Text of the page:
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The sky's the limit for cloud service providers

Most companies now think of cloud computing as being an established, mainstream technology. This also means that cloud service providers have new opportunities to extend their business beyond hosting and infrastructure.

According to a new study conducted by 451 Research (opens in new tab) for Microsoft (opens in new tab) nearly 70 per cent of the opportunity for cloud service providers now centers on application hosting, managed services like backup and disaster recovery, and security services such as threat management.

The study also finds that the choice of service provider has shifted higher up the decision making chain than the IT manager. The CIO or CTO is a primary decision-maker in the evaluation of hosting and cloud services for 52 per cent of respondents, followed closely by the CEO, who is a primary decision-maker for 44 per cent of companies surveyed.

"For today's cloud service providers, infrastructure has become only a small part of their overall service offering," says Aziz Benmalek, general manager, Hosting Service Provider business at Microsoft.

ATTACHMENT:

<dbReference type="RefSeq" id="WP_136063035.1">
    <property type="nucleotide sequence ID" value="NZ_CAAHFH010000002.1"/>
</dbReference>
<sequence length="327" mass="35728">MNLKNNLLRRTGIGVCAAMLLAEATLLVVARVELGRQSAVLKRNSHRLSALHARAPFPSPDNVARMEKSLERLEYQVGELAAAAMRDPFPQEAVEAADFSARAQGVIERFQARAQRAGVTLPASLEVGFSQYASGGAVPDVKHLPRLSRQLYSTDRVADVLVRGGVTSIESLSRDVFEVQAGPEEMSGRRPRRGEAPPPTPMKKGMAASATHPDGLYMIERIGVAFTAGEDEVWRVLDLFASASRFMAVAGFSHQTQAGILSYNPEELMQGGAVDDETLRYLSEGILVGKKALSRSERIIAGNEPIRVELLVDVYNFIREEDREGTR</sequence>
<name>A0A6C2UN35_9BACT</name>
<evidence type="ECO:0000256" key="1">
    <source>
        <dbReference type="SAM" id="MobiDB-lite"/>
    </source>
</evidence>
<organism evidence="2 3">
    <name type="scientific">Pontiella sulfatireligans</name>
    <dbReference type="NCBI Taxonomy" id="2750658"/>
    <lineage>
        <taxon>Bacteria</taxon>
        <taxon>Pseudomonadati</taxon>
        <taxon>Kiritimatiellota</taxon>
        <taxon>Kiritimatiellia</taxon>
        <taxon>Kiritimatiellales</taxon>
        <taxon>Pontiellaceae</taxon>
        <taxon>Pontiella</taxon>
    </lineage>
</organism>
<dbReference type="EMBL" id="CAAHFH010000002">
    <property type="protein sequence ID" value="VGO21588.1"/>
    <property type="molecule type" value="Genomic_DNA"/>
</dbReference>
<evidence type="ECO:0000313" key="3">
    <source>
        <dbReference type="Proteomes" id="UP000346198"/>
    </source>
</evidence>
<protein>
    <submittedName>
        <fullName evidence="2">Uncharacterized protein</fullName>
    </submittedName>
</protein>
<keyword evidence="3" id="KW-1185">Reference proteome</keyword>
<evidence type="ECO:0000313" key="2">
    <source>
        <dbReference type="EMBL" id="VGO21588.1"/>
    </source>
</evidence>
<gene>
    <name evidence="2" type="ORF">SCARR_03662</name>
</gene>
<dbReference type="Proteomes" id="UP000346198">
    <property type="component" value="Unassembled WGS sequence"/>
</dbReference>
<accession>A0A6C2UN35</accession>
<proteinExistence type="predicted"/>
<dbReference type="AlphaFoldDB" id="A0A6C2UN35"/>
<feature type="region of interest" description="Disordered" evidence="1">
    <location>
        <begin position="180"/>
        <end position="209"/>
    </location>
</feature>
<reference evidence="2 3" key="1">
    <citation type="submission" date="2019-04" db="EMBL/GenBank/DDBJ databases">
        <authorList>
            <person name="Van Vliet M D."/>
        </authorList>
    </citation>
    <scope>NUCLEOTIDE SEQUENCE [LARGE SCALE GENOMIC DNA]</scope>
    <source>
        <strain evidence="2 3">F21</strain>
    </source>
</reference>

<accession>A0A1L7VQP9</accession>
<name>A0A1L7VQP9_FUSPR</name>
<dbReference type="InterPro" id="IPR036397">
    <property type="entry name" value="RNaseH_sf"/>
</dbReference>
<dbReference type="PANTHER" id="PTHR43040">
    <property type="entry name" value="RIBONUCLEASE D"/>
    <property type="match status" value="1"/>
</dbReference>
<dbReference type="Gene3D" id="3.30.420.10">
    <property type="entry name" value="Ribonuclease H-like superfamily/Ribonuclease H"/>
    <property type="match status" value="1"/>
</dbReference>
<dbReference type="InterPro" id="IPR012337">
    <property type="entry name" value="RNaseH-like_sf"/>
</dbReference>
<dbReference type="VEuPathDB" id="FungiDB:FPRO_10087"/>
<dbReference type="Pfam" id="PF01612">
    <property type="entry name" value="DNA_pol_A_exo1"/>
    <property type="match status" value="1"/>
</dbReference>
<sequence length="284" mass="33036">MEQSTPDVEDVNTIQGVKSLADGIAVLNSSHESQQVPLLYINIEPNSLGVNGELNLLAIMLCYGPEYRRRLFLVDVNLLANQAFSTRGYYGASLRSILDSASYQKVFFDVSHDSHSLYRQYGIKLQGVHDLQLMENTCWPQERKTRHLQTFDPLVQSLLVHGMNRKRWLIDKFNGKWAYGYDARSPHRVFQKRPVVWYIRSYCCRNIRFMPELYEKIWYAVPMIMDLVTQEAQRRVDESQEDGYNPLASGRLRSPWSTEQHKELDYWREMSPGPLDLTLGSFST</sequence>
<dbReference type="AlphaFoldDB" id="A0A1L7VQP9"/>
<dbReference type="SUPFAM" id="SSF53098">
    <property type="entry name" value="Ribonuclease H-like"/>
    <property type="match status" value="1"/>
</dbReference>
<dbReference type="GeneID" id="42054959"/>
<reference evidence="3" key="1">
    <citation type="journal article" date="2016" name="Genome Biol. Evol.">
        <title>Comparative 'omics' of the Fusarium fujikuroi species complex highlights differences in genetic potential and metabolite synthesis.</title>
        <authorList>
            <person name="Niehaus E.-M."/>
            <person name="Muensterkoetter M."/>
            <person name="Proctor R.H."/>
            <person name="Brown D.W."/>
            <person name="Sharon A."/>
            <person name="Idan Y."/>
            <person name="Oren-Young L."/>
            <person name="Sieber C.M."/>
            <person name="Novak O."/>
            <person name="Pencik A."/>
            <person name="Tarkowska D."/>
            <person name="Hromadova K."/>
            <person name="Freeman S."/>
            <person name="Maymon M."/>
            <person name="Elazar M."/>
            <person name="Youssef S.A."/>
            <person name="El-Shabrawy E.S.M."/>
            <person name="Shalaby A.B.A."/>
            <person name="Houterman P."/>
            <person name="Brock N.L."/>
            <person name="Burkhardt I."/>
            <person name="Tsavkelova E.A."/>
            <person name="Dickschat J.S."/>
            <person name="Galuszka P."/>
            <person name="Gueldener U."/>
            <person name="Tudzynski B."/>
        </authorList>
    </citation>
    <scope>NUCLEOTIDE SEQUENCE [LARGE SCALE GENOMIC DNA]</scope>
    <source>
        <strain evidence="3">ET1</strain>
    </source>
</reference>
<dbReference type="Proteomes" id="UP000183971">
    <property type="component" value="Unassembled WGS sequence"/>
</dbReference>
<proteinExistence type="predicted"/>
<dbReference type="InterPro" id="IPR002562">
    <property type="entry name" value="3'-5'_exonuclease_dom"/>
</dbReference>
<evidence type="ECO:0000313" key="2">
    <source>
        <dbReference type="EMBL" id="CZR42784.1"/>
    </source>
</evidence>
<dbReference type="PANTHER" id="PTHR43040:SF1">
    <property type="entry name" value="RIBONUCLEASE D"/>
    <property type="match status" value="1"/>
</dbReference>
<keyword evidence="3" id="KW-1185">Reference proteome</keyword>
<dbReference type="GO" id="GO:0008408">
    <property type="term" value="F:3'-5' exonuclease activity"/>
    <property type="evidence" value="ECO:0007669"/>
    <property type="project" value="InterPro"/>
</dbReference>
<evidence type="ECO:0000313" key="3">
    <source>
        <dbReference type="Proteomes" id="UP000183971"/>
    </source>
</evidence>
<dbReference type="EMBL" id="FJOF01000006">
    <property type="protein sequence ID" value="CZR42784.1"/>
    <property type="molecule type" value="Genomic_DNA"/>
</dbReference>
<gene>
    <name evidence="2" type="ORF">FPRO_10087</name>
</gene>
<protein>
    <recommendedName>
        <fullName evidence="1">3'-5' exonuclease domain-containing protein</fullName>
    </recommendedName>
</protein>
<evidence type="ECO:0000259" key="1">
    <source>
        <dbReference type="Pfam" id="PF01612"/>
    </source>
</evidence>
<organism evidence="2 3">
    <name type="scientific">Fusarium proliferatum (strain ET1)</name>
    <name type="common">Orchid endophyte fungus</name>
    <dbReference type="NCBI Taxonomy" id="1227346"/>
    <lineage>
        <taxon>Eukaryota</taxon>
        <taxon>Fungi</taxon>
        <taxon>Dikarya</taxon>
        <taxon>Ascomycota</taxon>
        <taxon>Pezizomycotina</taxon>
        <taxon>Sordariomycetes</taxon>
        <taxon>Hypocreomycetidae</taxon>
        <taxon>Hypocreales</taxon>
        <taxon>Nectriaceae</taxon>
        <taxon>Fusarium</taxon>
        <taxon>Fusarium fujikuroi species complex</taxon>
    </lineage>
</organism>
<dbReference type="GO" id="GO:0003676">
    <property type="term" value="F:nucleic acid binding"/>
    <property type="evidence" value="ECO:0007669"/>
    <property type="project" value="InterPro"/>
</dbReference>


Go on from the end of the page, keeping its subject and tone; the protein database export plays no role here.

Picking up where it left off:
"More than 75 per cent of customers are now beyond the cloud discovery phase and expect that in three years, almost half of their applications will be deployed in a combination of private and public cloud environments. This presents a significant opportunity for our service provider partners to provide value-added services to their customers. By offering these expanded services, cloud service providers will be able to drive additional consumption, increase revenue and serve as trusted advisors".

Microsoft is keen to stress the opportunity for cloud service providers to help customers with Windows Server 2003 migrations ahead of the July end-of-support date.

Of the respondents with a formal Windows Server 2003 migration plan, around half will increase their use of hosting and cloud service providers. Almost 50 per cent also expect that they'll deploy a newer version of Windows Server in multiple on-premises and off-premises hybrid cloud environments.

The full study can be downloaded as a PDF (opens in new tab) from the Microsoft website or there's a summary of the findings in infographic form below.


Photo Credit: R (opens in new tab)Peshkova (opens in new tab)/Shutterstock (opens in new tab)

Ian Barker worked in information technology before discovering that writing about computers was easier than fixing them. He has worked for a staff writer on a range of computer magazines including PC Extreme, was editor of PC Utilities, and has written for TechRadar, BetaNews, IT Pro Portal, and LatestGadgets.